Rufus Wainwright's Want Two, contrary to what might be expected from the second of a pair of related albums (I am thinking specifically of Radiohead's Amnesiac here), arguably has a more consistent mood than its predecessor Want One. It's a darker mood, to be sure: the pop song, "The One You Love," is in a minor key and there are a few very down-tempo songs, "This Love Affair," "Memphis Skyline," and "Waiting For A Dream." It's sort of a weirder mood too, as exemplified by some of the more upbeat songs like "Little Sister," "Gay Messiah," and "Old Whore's Diet." Not to mention the cover art: whereas Want One featured Rufus decked out in a suit of armor, Two has him playing the part of The Lady Of Shalott surrounded by intricate patterns in pink and burgundy. Rufus has said that this is partly because he thinks Want Two has more of a feminine feel to it, but he's also said "It could be argued that the main reason I wanted to make Want Two was just so that I could dress up as a woman on the cover."
So Rufus's being in drag on the cover might be the first thing that strikes you about Want Two
. But when you start playing the music, the darker mood will probably not be what grabs your attention. That will probably be something more like: what the hell
is with that first song?
"Agnus Dei," the opener of Two, starts with a creaking, scratching sound which has led many to believe erroneously that their copy of the CD was defective. It's produced by a cimbalom, the national instrument of Hungary. The lyric, "Agnus dei / Qui tollis peccata mundi / Dona nobis pacem," is a truncated version of a prayer said at Catholic mass. The music sounds distinctly Middle Eastern. And yet -- once again one must be forced to marvel at the breadth of Rufus's talent -- it all works; in fact, it's quite beautiful. It takes some getting used to, but, ultimately, not much more so than any other song from Want.
As in Want One, the second song on Two is a pop song, sorely needed here for the sake of recovery from the initial unapproachability of "Agnus Dei." And as in Want One, it's well done but by no means the highlight of the album.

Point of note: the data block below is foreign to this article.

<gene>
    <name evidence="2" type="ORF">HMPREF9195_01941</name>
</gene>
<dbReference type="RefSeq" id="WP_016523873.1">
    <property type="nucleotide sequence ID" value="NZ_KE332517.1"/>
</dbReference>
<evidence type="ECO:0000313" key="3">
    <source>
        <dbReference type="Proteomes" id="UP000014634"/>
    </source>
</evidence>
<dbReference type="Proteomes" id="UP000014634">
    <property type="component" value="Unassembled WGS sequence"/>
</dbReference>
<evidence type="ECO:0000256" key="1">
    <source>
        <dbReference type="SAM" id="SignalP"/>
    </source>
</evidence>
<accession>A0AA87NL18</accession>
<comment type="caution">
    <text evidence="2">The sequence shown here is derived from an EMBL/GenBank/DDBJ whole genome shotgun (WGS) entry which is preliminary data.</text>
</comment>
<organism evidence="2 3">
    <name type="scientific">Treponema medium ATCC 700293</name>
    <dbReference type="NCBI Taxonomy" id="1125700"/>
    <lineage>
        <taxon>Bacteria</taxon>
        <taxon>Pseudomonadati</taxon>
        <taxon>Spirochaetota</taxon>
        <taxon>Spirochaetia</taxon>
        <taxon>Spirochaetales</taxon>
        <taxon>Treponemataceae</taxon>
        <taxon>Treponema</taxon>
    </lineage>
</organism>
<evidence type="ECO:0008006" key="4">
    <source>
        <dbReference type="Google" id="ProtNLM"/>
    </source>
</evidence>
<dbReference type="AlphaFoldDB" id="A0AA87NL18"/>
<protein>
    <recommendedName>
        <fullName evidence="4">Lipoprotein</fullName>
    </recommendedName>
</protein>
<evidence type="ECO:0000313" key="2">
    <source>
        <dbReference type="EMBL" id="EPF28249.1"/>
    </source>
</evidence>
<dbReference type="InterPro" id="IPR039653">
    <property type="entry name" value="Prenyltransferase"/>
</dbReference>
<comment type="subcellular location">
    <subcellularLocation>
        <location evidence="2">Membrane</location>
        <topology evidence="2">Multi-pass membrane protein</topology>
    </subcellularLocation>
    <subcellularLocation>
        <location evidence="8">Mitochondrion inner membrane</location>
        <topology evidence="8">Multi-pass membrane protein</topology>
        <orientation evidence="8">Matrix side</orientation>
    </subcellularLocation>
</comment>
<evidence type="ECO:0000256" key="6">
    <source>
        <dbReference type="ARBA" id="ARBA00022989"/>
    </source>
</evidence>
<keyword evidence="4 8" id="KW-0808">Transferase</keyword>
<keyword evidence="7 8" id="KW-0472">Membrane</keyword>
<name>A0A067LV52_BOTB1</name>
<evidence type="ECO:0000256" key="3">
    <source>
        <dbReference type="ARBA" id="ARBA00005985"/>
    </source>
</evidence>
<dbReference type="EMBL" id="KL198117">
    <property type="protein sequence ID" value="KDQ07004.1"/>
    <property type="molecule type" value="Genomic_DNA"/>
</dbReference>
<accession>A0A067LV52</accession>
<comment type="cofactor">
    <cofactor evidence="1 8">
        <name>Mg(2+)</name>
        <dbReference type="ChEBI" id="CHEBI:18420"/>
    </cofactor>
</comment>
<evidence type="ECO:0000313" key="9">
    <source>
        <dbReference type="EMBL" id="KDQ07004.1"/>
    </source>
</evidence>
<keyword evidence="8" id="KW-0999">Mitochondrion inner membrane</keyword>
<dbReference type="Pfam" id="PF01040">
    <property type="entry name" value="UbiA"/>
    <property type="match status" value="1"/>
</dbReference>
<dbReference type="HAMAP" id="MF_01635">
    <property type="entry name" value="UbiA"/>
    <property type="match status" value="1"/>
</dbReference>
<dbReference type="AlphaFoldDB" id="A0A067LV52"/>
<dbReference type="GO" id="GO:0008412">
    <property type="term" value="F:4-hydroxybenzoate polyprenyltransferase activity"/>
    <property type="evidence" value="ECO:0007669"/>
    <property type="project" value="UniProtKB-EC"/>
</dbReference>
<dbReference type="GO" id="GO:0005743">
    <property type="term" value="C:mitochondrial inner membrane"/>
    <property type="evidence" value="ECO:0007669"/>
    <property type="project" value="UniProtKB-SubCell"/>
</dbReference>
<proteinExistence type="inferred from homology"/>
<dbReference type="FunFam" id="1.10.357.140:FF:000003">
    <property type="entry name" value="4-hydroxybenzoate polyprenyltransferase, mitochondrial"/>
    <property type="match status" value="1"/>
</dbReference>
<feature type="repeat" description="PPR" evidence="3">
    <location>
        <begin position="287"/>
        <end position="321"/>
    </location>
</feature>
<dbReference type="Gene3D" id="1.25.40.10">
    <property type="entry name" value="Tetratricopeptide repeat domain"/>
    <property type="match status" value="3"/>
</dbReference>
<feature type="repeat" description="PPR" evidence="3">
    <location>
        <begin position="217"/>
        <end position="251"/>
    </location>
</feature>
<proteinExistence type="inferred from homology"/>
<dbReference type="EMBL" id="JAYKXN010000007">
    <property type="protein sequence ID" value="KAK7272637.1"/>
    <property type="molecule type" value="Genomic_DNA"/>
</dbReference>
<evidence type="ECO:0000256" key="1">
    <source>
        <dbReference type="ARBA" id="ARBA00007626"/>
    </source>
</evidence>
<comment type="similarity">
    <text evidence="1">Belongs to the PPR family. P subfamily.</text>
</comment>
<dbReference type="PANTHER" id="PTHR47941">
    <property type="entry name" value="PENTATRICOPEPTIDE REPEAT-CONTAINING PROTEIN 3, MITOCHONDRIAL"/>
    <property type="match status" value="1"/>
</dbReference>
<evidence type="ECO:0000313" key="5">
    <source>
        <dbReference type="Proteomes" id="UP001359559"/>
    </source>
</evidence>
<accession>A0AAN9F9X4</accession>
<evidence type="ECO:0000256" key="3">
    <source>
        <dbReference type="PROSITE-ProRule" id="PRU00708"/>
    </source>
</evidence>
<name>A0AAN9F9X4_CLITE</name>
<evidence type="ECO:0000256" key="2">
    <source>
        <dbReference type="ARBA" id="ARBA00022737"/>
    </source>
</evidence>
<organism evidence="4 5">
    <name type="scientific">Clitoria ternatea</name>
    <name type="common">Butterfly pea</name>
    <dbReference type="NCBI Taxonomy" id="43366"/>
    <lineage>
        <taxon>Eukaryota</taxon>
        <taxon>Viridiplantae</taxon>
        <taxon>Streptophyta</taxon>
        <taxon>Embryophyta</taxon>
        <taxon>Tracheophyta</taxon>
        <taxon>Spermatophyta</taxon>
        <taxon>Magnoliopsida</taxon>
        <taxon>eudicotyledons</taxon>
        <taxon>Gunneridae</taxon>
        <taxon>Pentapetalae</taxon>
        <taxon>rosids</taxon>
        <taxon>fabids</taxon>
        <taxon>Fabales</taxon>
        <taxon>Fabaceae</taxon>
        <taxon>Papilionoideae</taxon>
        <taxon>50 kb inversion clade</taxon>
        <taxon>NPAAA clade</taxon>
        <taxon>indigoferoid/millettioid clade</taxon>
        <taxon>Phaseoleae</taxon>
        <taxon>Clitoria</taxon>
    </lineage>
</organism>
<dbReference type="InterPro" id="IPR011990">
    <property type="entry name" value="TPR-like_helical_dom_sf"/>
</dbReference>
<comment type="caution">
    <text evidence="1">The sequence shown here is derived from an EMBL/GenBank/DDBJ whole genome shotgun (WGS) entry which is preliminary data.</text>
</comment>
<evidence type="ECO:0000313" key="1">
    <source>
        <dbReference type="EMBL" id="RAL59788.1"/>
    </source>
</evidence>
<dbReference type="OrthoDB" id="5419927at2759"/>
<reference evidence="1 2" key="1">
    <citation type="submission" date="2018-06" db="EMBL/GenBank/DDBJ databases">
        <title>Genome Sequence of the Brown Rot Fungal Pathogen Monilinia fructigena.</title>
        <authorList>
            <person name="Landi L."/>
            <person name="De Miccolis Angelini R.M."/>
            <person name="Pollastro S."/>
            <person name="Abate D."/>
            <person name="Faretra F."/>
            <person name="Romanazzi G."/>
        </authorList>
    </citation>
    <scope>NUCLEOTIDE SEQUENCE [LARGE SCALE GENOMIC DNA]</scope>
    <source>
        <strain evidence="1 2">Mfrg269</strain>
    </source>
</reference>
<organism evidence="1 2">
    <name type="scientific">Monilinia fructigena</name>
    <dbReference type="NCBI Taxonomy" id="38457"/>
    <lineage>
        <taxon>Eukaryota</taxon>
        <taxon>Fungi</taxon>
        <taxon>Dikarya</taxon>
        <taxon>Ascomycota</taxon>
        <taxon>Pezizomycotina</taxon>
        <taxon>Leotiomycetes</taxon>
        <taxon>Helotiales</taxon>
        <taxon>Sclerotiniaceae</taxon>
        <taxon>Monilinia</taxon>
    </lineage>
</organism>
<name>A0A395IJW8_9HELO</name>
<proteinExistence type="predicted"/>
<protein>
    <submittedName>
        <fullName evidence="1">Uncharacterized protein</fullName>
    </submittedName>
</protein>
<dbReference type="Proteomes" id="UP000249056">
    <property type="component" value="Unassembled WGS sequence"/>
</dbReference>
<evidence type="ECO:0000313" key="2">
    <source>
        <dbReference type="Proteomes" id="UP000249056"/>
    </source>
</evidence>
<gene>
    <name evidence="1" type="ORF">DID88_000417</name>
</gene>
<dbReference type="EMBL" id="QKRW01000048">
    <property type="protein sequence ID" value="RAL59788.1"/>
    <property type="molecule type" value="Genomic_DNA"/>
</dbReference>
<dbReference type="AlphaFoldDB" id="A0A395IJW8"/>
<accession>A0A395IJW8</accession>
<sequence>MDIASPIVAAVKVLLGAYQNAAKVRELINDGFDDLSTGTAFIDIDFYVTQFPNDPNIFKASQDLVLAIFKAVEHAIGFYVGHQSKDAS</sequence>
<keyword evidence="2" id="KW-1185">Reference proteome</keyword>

That song, the song from Two that pretty much everyone seems to agree on, is "The Art Teacher." It's not nearly as epic in scope as "Go or Go Ahead," the show-stopper from Want One -- or, for that matter, as most of the rest of Want -- but the piano is harmonically interesting but still compelling, the story simple but well told, and the lyric direct but clever. And it's very difficult not to like a song that uses the phrase "uniformish pantsuit sorta thing."
That "The Art Teacher" is so unassuming -- uncommon for Rufus Wainwright, particularly in the Want project -- means it doesn't overshadow some other very good songs on Want Two. Among them are the lovely pastoral "Peach Trees" and the somber "This Love Affair" and "Waiting for a Dream." You may disagree with this assessment; opinions as to what is good on Want Two and what is crap seem to be wildly diverse. "Little Sister," in particular, is a love-it-or-hate-it song due to its flowery orchestration, and some think the Jeff Buckley eulogy "Memphis Skyline" is sweet and touching while others find it rather boring. But at the opposite end of the spectrum from "The Art Teacher," everyone is leery of the admittedly sassy but completely self-indulgent nine minute wank-fest of "Old Whore's Diet," which mercifully is the last song on Two.
One thing that bears mentioning is the rather explicitly political turn that Rufus takes in a few songs. "Waiting for a Dream
" mentions "an ogre in the Oval Office
," "Agnus Dei
" juxtaposes Christian lyrics with Middle Eastern music to present a plea for peace, and "Gay Messiah
" juxtaposes Christian imagery
with something else entirely and gets explicit
in ways other than political ones. Curiously, in spite of the very provocative lyric of the latter (which earned Want Two
the parental advisory
label that sticks out like a sore thumb on the cover), it seems to be one of the most musically inoffensive songs of the whole Want
Fortunately, Want Two has just a jab here and there rather than a nonstop barrage of politics. Rufus branches out more with his subject matter here than he has, perhaps, on any previous album, but he's still primarily singing about himself. But for God's sake, listen to the man. He's good enough to get away with singing about whatever the hell he wants to.
P.S. Want Two comes with a full-length concert DVD entitled "Rufus Wainwright Live at the Fillmore." His performance at the venue in San Francisco is cut with footage of his walking around the city and extemporizing comically on subjects most of which are hopelessly stereotypically gay. Favorite moments of mine include his discomfited response to a fan's shout from a car window and his interactions with a family member's new baby. As far as the concert goes? It is impossible to conceive of any word other than "fabulous" being used to describe the performance of "Oh What A World" on this DVD.
1. Agnus Dei / 2. The One You Love / 3. Peach Trees / 4. Little Sister / 5. The Art Teacher / 6. Hometown Waltz / 7. This Love Affair / 8. Gay Messiah / 9. Memphis Skyline / 10. Waiting For A Dream / 11. Crumb By Crumb / 12. Old Whore's Diet